Little did I know it that night, but that book – along with the undeniable “call” I was having to “do yoga” – would stick with me through some darker times indeed. You see, not even a week after my first session at Newington Yoga, I found myself in a month-long residential treatment program for veterans who suffer with “co-occurring disorders” (i.e. PTSD, TBI, and substance abuse.) Not only did my copy of Bhagavad Gita keep me company on the difficult journey that followed, it also reminded me to remain “mindful” of, and open to, the profound lessons that Krishna taught Arjuna. But this wasn’t all: come to find out from a clinician a few days into the program, one of our “required classes” was yoga – and who was there to teach it? The folks from “Give Back Yoga!”

So do I feel indebted to Rob, Suzanne, and all the other teachers who are “giving back” to veterans like me? Surely I do. But it is also goes well beyond being generous and opening their doors to me – although there is much to be said for all that as well. The fact remains, though, as I’ve already said… they “get it.” And as a veteran who has struggled for over eight years to not only find, but to trust, others who do, all I can say is that it’s like finding the diamond in the rough. Or, to use an analogy based on my renewed interest in the Bhagavad Gita, it’s like finding “peace” on field of Kurukshetra. And, whether the “war” we are referring to is “epic” or modern, finding peace… for a combat veteran…is worth more than diamonds. I, for one, should know.

                                                                                               –SPC (ret.) Matt McDonald (“Mack”)  OIF III/IV

Mark-Francis Mullen on Serving Homeless Veterans

Executive Director Rob Schware talks with instructor Mark-Francis Mullen for The Huffington Post Blog on how yoga helped him to survive pain and tragedy – and how he’s sharing the practice with fellow veterans who are also struggling with post-traumatic stress and homelessness.

“One Vietnam War veteran in my inpatient PTSD ward class was on oxygen. At the end of class, he told me that he had run out of oxygen halfway through the class. When he saw my eyes widen in concern, he laughed and said when it happened he just breathed like I told him and everything was all right…another guy told me he was about to “pull the plug and end the misery,” when he recalled a yoga class we’d had the week before on being in the moment and riding out particular thoughts.”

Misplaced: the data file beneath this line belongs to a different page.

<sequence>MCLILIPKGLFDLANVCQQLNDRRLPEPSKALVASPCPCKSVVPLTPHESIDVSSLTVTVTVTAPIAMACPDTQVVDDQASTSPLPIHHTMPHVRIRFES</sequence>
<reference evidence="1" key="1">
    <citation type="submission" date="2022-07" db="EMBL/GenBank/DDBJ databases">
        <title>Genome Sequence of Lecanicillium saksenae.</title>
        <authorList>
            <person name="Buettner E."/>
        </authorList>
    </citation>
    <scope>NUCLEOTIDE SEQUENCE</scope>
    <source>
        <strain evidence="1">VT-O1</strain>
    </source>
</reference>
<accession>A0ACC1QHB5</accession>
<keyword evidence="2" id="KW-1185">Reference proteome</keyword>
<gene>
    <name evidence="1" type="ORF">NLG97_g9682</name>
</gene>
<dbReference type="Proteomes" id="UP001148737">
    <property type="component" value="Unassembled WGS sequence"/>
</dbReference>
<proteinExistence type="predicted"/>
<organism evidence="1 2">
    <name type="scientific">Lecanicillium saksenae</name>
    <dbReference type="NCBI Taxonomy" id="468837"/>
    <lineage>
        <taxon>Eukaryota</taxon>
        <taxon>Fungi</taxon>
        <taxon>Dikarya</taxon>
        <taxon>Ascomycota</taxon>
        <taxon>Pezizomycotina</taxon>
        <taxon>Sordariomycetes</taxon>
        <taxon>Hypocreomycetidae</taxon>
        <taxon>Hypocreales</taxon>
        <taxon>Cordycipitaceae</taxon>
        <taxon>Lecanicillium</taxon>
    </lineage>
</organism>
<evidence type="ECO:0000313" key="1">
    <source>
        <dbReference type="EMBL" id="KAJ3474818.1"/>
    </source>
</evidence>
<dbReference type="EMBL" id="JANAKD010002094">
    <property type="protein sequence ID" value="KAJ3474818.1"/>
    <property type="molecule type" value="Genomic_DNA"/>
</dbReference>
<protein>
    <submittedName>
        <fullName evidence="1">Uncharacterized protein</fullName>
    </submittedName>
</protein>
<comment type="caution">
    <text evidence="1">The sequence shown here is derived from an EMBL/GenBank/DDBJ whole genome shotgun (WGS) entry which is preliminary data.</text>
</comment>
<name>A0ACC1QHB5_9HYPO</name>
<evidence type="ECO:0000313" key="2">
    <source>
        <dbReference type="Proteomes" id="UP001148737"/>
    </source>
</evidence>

– Veteran Mark Francis-Mullen, who taught yoga at the Denver Veterans Administration Regional Medical Center while homeless

Read Mark’s full interview here.

 

Vietnam Vet Joseph Dolock: Using Yoga To Move Forward Through PTSD

Joseph S. Dolock, Combat Infantry Platoon Leader who Served in Vietnam ‘68-69, recently told Give Back Yoga Foundation how yoga helped him find peace with his inner and outer life:

“Recently I saw an ad about a Yoga class being given for Veterans with PTSD. I called and signed up. What do I know about Yoga? I thought that it was a group of people who sat around drinking carrot juice and contemplating God knows what. However, I was trying to find a way to be calm and relaxed, without medication. So what the heck? I called and enrolled in the class.

It was the sixth week of class, I was not in good space and did not want to go. I was having a bad day with the family and some of those ugly heads of the past were popping up in my head. After awhile, I started to think about that safe place I had learned about in yoga and started to breathe. I calmed myself down enough where I could drive to class.

As one counselor told me a long time ago, “there is no light at the end of the tunnel. Your PTSD and depression will be with you forever.”

What I have to do is never stop going forward. Some days, some months will be really good and then at other times these ugly heads of thoughts, dreams, flashback will happen and there is nothing I can do and no meds I can take to stop or avoid it from happening. But one thing I have learned is that for me, yoga is another tool that helps me get through life when there is no light at the end of the tunnel. And I don’t have to drink the juice.”

Sue Lynch on Serving Combat Veterans Coping With Trauma

Executive Director Rob Schware talks with There & Back Again founder Sue Lynch for The Huffington Post Blog on her work of helping fellow combat veterans navigate life after war.

“My intention in sharing yoga with my fellow veterans was to give them tools for immediate relief, instead of suffering for decades, as was my experience and that of many generations of veterans…yoga gives us choices, allows us not to have to try so hard, which is contrary to military training (“no pain, no gain” and “pain is weakness leaving the body”). Yoga connects us to ourselves. This connection in turn allows us to then connect to our loved ones and our communities”

– Sue Lynch, founder of There & Back Again, an organization that gives returning combat veterans free whole-body wellness services.

Read Sue’s full interview here.